For instance, there are many different bear species. Each has evolved and adapted in its physiology and physical appearance to survive in different environments. The North American Black Bear has evolved to live in the moderate climates of North America. The Brown Bear has evolved to live in the colder climates of the Northwest. The Polar Bear has evolved to live in the arctic. The Panda Bear has evolved to live in the jungles of Western China and to survive on a diet of bamboo. The Sun Bear has evolved to live in the tropical jungles of Southeast Asia.

Diversity and Survival

In the short term, an individual living organism must have the ability to adapt to small changes in its environment. If the organism's genetic code is not robust enough to allow the organism to survive in a wide enough range of environments, the organism may not survive even small changes in its environment. Of course, if the species has enough genetic diversity, then enough individual organisms will still be able to survive and to reproduce.

In the long term, a species must be able to evolve to handle larger changes in its environment. It doesn’t matter whether these changes are in the weather or in other plants or animals. If a species is not able to evolve, then it may not be able to survive or to reproduce in its modified environment, or to compete with other living things. This would mean that the species and its genetic code would soon cease to exist.

For a species to evolve, there would need to have been enough genetic mutations occurring to create the needed genetic diversity. Of course, these genetic mutations must have given some individuals an advantage in the new environment, even if they had been a disadvantage in the old environment. Some individuals might not survive, but if enough individuals with the right kinds of genetic mutations do survive and pass on their genetic mutations then the species would survive.

For a species to survive, it must maintain within its genetic code enough similarities to reproduce, but also enough diversity to be able to adapt and to evolve when confronted with a wide range of possible changes. In fact, during times of rapid or extreme change, the more diversity that a species has, the better its chances are of surviving. With enough diversity, a species can also expand its range into other ecosystems, which further increases its chances of survival.

Diversity also helps protect a species from being wiped out by disease. When the individuals in a species have different immune systems, then some individuals would be less vulnerable to any given disease than other individuals. This would increase the odds of survival for some of these individuals and in turn increase the odds that the species would survive.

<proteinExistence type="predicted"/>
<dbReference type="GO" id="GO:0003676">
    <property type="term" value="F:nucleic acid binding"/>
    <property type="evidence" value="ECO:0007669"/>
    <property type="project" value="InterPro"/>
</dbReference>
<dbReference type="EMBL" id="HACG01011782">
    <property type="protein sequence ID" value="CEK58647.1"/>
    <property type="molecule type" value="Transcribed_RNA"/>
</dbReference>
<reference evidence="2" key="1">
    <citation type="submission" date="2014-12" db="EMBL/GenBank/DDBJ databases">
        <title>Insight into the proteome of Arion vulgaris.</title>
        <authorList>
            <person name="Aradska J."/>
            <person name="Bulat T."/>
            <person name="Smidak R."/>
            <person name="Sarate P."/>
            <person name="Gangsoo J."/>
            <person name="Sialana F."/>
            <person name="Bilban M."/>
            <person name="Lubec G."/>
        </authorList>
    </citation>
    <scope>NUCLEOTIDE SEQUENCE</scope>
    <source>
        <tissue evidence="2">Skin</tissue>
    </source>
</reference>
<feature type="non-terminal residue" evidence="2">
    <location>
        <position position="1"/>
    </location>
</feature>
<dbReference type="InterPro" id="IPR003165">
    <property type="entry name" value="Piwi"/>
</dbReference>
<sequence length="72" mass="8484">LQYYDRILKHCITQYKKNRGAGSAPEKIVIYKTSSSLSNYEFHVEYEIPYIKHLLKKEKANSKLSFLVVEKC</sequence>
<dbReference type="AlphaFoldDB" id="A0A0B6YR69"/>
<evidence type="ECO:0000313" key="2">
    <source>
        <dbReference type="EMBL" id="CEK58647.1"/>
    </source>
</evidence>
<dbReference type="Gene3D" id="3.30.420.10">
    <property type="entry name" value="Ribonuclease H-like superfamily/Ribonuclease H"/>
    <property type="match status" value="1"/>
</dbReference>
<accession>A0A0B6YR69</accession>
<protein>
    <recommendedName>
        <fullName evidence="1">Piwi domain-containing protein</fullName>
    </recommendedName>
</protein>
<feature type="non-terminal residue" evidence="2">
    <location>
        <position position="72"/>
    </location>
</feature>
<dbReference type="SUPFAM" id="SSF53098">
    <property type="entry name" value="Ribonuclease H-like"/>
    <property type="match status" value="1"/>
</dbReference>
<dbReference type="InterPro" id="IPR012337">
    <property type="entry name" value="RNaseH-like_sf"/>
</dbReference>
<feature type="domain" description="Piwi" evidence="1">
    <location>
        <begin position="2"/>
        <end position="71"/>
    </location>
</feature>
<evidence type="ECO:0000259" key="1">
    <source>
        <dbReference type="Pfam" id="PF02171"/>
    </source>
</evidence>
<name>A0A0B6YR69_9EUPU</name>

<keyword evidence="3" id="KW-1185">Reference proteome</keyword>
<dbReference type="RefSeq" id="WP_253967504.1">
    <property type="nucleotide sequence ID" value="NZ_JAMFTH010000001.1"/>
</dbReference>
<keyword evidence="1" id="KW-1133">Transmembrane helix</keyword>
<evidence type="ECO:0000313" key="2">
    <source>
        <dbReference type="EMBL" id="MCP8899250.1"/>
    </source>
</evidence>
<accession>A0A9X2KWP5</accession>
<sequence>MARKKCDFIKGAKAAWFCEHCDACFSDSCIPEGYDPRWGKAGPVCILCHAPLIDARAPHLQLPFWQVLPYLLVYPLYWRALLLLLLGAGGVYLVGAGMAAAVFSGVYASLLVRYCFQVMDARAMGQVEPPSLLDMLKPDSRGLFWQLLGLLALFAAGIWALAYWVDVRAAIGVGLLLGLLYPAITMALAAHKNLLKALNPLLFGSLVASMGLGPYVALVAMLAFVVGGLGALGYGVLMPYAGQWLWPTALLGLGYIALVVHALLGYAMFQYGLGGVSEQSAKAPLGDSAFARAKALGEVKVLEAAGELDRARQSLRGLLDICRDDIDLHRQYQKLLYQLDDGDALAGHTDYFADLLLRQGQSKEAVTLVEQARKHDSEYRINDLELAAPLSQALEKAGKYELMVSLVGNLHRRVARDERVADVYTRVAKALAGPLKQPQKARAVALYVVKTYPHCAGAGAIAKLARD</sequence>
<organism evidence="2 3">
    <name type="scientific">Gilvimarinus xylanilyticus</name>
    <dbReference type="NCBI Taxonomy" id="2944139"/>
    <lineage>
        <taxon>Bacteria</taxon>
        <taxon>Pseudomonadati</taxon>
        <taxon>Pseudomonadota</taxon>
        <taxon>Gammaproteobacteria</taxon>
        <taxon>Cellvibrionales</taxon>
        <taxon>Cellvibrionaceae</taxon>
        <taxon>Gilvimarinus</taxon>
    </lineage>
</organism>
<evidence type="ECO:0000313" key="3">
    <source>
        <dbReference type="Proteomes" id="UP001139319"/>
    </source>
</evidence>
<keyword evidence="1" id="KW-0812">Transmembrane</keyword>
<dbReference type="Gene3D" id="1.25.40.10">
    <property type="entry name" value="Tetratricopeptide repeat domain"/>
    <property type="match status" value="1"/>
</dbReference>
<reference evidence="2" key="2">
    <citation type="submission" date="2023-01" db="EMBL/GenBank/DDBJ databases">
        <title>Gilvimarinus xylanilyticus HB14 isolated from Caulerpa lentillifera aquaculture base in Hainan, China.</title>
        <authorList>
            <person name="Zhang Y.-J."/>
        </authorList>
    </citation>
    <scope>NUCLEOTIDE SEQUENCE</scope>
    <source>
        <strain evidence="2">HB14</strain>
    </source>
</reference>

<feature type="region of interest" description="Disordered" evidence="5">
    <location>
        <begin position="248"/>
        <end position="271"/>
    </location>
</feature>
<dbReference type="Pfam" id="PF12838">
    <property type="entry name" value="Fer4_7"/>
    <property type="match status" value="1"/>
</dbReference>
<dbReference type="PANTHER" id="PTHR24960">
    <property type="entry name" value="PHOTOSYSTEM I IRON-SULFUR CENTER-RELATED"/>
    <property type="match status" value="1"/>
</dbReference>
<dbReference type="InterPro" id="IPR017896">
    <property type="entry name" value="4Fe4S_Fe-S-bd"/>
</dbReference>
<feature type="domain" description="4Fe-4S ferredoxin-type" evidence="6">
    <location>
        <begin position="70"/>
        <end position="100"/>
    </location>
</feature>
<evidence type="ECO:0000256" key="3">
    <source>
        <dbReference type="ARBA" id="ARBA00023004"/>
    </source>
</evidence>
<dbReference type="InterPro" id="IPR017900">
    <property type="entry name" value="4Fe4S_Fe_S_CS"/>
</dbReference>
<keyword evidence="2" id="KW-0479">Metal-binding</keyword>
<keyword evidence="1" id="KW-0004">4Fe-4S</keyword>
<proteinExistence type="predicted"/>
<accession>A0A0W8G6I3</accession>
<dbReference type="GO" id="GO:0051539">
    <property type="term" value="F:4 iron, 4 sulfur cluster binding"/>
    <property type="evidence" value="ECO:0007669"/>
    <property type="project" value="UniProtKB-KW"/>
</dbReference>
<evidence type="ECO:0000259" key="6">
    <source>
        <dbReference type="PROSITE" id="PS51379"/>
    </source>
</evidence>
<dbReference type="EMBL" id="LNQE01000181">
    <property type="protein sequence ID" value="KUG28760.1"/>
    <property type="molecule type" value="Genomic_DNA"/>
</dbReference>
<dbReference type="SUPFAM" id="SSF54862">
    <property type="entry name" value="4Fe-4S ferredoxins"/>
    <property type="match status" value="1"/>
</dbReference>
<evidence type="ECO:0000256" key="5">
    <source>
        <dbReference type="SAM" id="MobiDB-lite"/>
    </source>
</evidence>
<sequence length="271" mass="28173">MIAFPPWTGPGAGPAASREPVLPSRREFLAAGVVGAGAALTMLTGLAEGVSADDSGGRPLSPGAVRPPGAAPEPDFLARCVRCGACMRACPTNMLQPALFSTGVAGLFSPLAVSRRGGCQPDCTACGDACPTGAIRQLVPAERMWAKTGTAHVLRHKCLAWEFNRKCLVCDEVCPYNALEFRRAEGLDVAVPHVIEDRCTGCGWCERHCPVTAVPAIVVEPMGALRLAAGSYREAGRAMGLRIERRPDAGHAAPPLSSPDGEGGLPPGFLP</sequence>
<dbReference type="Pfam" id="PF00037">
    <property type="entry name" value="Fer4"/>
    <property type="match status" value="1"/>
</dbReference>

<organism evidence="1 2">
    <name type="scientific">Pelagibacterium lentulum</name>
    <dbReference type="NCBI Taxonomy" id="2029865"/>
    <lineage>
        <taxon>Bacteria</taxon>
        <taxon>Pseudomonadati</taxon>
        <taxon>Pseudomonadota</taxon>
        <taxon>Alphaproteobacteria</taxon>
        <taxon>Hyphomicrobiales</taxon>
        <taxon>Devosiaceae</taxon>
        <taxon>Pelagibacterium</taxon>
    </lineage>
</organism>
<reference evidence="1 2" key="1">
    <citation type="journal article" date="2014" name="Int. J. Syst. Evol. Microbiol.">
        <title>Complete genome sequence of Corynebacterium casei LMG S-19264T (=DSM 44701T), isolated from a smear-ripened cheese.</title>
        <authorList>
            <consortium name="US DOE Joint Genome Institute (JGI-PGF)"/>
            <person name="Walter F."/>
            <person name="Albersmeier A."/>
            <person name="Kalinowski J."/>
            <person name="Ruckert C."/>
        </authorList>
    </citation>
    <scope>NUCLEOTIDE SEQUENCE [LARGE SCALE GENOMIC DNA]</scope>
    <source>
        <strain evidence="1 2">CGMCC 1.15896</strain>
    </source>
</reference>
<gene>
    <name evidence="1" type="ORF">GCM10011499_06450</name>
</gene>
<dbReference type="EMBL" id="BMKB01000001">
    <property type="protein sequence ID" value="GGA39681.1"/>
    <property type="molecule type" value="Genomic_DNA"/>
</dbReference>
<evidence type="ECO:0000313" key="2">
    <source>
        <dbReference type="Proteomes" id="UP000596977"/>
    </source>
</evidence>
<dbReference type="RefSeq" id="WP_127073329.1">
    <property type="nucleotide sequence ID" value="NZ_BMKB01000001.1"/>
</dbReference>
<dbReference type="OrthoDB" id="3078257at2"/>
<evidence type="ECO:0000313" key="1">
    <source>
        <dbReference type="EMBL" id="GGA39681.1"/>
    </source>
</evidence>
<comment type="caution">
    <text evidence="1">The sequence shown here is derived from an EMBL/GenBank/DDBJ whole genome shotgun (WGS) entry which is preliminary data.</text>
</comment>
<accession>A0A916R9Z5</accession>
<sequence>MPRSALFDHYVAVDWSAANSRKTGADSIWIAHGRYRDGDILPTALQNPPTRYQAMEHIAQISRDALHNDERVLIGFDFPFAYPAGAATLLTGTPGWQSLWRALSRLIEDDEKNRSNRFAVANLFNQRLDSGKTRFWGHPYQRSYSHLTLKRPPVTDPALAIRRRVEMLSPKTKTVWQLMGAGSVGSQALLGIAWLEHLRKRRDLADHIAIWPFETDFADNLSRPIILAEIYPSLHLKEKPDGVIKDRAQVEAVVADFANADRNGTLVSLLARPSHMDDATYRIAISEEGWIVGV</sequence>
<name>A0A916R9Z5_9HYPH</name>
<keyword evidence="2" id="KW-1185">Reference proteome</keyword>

On the other hand, if there is too much diversity, then some individuals may no longer be able to mate successfully with some other individuals. In this case, some individuals may not reproduce, and others may have evolved into a new species. Of course, this evolution into new species happens all the time in nature and is what has given us all the diversity of life that is all around us.

Just as diversity within a species helps it survive, having a larger diversity of species also helps the overall survival of life itself. For instance, if the climate changes, some species may relocate or perish, but other species may flourish. If multiple species fill the niches in the food chain, losing one would make it less likely that the food chain would be broken, which could allow the given ecosystem to remain healthy.

Human Evolution

With the genetic mutations that led to bipedalism, our hominid ancestors diverged from other primates somewhere in Africa sometime between 2.5 and 4 million years ago. Basically, the hypothesis is that climatic changes forced our ancestors out of the trees and onto the savannahs where bipedalism gave our ancestors an advantage. By about 2.3 million years ago, various genetic mutations then led to increased brain capacity and the ability to make and to use simple tools, which gave our ancestors a further advantage.